Saturday, August 27 Full-Day Concurrent Field Tours
Restoration Responsibilities and Actions for Recovery of Fisheries and Watersheds in the Usal Redwood Forest of the Redwood Forest Foundation, Inc. (RFFI)
Tour Coordinators: Richard Gienger, RFFI, and Tom Leroy, Pacific Watershed Associates
This full-day tour will visit key instream and upslope restoration sites: completed, in-progess, and planned in both the South Fork Eel River tributaries and Usal Creek in the RFFI Usal Redwood Forest. Attendees will travel to a typically depleted and heavily impacted North Coast forest that RFFI is trying to bring back to a high-standard of stewardship that integrates and benefits surrounding communities for the long-term. RFFI completed a Coho Recovery Plan for the South Fork Eel tributaries, and is beginning a plan for the Usal Creek watershed. Implementation of these plans is both ongoing and projected into the future. Key partners include, but are not limited to, Pacific Watershed Associates (PWA), California Department of Fish & Wildlife (CDFW), Trout Unlimited (TU), Eel River Watershed Improvement Group (ERWIG), the Wildlife Conservation Board, and CalFire.
An Evolution of Large Wood Augmentation—A Synopsis of Techniques for Implementation and Validation Monitoring
Tour Coordinators: Anna Halligan and Lisa Bolton, Trout Unlimited; Sean Gallagher, CDFW; Dave Wright, The Nature Conservancy; and Chris Blencowe, Blencowe Watershed Management
Trout Unlimited and their partners will lead this full day tour throughout both private and state commercial timberlands within the Pudding Creek and Noyo River basins. On this tour participants will visit the project area for the “Using Large Wood to Increase Salmon Abundance in Pudding Creek: A BACI Experiment” and learn about the methodology for large wood treatment and the effectiveness and validation monitoring that has followed. From there the tour will visit multiple sites along the Little North Fork Noyo, the South Fork Noyo River and two of its tributaries to view previously constructed large wood projects that relied on both soft and hard anchoring implementation techniques. Potential discussion topics may include, “How much wood is good?”, “What is the best tool within the toolbox for my project?”, and “How do we know it will work?”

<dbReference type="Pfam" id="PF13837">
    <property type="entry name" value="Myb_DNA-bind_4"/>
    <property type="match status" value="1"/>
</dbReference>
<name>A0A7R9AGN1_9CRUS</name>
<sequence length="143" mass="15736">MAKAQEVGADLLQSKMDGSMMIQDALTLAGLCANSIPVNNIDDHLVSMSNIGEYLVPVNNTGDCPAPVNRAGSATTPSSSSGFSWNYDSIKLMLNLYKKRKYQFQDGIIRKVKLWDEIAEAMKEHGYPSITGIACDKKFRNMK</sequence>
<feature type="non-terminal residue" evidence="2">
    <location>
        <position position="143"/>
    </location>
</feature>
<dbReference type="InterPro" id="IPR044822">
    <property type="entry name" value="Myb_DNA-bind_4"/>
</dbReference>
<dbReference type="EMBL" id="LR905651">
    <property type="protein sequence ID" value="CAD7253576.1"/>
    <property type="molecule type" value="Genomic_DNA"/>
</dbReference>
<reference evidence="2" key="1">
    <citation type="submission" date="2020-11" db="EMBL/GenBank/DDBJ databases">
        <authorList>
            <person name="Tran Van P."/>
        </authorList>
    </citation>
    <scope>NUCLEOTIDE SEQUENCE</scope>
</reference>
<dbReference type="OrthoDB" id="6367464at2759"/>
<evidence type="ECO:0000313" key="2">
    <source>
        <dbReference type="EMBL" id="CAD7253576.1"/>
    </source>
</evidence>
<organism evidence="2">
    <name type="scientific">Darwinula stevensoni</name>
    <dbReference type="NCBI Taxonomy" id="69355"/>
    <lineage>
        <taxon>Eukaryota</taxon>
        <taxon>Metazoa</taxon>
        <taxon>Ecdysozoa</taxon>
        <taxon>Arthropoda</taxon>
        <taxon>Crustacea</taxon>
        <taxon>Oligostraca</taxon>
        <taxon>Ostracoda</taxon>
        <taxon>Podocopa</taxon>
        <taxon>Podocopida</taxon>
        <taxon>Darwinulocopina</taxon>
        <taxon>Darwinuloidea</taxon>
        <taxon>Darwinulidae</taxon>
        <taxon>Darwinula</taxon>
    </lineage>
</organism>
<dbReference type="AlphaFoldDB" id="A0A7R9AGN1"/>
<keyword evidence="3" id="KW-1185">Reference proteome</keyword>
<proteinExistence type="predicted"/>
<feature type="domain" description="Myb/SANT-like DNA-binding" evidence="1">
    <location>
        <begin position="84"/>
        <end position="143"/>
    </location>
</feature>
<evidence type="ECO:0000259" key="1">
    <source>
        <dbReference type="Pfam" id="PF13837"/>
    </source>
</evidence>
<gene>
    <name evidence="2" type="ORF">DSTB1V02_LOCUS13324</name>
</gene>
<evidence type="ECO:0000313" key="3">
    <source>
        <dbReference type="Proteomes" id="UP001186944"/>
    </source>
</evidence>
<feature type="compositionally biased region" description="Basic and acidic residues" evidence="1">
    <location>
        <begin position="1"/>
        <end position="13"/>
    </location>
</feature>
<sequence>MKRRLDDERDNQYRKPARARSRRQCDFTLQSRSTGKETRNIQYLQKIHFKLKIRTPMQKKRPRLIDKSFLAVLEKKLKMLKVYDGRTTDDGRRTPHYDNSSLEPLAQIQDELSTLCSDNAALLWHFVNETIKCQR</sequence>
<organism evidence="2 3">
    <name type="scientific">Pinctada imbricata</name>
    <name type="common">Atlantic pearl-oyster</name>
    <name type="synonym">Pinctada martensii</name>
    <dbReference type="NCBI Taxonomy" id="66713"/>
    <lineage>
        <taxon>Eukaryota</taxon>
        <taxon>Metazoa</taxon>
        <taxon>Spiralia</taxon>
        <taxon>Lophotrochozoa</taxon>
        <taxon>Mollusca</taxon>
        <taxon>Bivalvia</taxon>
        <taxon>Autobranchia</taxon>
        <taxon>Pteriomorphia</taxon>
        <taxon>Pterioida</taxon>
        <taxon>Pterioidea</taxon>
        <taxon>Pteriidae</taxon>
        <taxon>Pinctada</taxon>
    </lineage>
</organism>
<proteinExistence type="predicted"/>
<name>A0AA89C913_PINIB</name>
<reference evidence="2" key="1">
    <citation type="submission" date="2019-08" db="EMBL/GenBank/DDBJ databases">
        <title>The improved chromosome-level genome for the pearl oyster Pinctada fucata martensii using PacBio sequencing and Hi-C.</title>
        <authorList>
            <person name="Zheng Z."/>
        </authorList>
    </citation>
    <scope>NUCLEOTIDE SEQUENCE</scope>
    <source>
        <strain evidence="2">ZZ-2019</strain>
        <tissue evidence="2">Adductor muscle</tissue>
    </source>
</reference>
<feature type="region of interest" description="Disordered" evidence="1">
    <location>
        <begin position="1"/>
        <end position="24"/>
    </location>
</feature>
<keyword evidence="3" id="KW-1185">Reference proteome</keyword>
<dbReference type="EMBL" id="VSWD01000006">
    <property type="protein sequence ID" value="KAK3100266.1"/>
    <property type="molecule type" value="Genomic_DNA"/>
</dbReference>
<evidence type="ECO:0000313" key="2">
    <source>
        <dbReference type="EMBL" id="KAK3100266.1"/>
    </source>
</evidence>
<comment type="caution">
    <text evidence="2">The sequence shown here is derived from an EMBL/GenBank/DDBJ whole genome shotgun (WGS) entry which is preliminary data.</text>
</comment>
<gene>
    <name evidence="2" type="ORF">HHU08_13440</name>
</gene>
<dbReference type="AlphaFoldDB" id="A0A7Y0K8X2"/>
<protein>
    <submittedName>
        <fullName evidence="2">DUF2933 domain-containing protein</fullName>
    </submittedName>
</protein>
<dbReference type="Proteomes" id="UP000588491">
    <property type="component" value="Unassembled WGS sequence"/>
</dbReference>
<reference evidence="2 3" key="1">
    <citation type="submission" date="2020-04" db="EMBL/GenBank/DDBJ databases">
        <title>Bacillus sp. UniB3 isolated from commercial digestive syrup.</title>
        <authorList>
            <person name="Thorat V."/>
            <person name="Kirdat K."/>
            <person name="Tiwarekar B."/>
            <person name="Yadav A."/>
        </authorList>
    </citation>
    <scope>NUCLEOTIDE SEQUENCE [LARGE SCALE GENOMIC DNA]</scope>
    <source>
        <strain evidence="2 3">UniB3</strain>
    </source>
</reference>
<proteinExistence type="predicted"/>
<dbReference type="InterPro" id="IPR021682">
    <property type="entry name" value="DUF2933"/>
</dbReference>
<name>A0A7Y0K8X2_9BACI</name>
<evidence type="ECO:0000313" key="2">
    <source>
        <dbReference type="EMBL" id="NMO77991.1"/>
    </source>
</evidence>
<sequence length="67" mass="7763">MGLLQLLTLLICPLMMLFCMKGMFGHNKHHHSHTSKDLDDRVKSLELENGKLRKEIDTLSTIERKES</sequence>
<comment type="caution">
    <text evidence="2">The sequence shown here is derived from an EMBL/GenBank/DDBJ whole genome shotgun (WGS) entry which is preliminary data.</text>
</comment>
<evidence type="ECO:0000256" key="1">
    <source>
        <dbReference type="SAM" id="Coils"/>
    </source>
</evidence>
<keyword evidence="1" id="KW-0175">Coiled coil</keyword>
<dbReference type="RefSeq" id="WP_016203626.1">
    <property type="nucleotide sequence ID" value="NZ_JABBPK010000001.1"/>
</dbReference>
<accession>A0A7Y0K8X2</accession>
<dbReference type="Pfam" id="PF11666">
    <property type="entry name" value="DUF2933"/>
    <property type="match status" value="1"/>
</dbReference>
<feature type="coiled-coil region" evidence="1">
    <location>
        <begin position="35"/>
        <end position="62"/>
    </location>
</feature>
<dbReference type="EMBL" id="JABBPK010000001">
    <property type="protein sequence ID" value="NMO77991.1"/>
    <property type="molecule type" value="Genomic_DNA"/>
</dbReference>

Sunday, August 28 Concurrent Field Tours
Downstream/Upstream -- Working Together to Restore Coho Habitat in Neefus Gulch
Tour Coordinators: Patty Madigan, Mendocino Resource Conservation District, and Kirk Vodopals, Rancho Navarro
Neefus Gulch is a small tributary of the North Fork Navarro River that traverses private timber, rural subdivision, and a former Boy Scout camp property. Our tour will focus on recent projects, including a large wood installation, on MRC land and Camp Navarro--as well as a discussion regarding a recently funded feasibility study to upgrade a culverted stream crossing and restoring upstream habitat above an instream dam within Rancho Navarro, a rural subdivision with approximately 100 ownerships. Project partners include the landowners, PWA, Mike Love, Trout Unlimited, NRCS, and the Mendocino County RCD.